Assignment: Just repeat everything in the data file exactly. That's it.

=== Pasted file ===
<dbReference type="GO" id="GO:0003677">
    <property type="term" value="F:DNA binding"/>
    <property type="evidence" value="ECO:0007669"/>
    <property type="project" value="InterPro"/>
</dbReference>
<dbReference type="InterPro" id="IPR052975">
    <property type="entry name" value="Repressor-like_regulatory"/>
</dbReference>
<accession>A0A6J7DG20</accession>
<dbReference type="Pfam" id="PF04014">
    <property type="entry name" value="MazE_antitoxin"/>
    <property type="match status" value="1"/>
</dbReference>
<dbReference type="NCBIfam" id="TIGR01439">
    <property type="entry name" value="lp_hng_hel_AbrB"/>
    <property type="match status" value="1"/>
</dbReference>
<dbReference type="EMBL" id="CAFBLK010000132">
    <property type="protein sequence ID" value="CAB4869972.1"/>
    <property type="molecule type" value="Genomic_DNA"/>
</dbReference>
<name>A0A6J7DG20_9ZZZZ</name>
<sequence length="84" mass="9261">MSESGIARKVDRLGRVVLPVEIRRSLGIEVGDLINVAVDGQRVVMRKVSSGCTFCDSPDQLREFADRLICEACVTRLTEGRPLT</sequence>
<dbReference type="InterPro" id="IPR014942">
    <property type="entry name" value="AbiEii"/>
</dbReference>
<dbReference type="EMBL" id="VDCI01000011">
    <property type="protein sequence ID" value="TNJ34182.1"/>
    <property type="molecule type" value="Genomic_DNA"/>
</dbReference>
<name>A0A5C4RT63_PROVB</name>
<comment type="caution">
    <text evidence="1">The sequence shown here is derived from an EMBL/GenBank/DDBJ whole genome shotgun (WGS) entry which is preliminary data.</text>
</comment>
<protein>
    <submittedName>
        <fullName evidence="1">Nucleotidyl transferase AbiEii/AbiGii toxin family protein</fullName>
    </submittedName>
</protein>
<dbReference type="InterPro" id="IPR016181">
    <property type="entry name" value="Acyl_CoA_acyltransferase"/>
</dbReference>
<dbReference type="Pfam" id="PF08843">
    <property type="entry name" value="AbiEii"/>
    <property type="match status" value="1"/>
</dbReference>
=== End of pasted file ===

<dbReference type="GO" id="GO:0003677">
    <property type="term" value="F:DNA binding"/>
    <property type="evidence" value="ECO:0007669"/>
    <property type="project" value="InterPro"/>
</dbReference>
<dbReference type="InterPro" id="IPR052975">
    <property type="entry name" value="Repressor-like_regulatory"/>
</dbReference>
<accession>A0A6J7DG20</accession>
<dbReference type="Pfam" id="PF04014">
    <property type="entry name" value="MazE_antitoxin"/>
    <property type="match status" value="1"/>
</dbReference>
<dbReference type="NCBIfam" id="TIGR01439">
    <property type="entry name" value="lp_hng_hel_AbrB"/>
    <property type="match status" value="1"/>
</dbReference>
<dbReference type="EMBL" id="CAFBLK010000132">
    <property type="protein sequence ID" value="CAB4869972.1"/>
    <property type="molecule type" value="Genomic_DNA"/>
</dbReference>
<name>A0A6J7DG20_9ZZZZ</name>
<sequence length="84" mass="9261">MSESGIARKVDRLGRVVLPVEIRRSLGIEVGDLINVAVDGQRVVMRKVSSGCTFCDSPDQLREFADRLICEACVTRLTEGRPLT</sequence>
<dbReference type="InterPro" id="IPR014942">
    <property type="entry name" value="AbiEii"/>
</dbReference>
<dbReference type="EMBL" id="VDCI01000011">
    <property type="protein sequence ID" value="TNJ34182.1"/>
    <property type="molecule type" value="Genomic_DNA"/>
</dbReference>
<name>A0A5C4RT63_PROVB</name>
<comment type="caution">
    <text evidence="1">The sequence shown here is derived from an EMBL/GenBank/DDBJ whole genome shotgun (WGS) entry which is preliminary data.</text>
</comment>
<protein>
    <submittedName>
        <fullName evidence="1">Nucleotidyl transferase AbiEii/AbiGii toxin family protein</fullName>
    </submittedName>
</protein>
<dbReference type="InterPro" id="IPR016181">
    <property type="entry name" value="Acyl_CoA_acyltransferase"/>
</dbReference>
<dbReference type="Pfam" id="PF08843">
    <property type="entry name" value="AbiEii"/>
    <property type="match status" value="1"/>
</dbReference>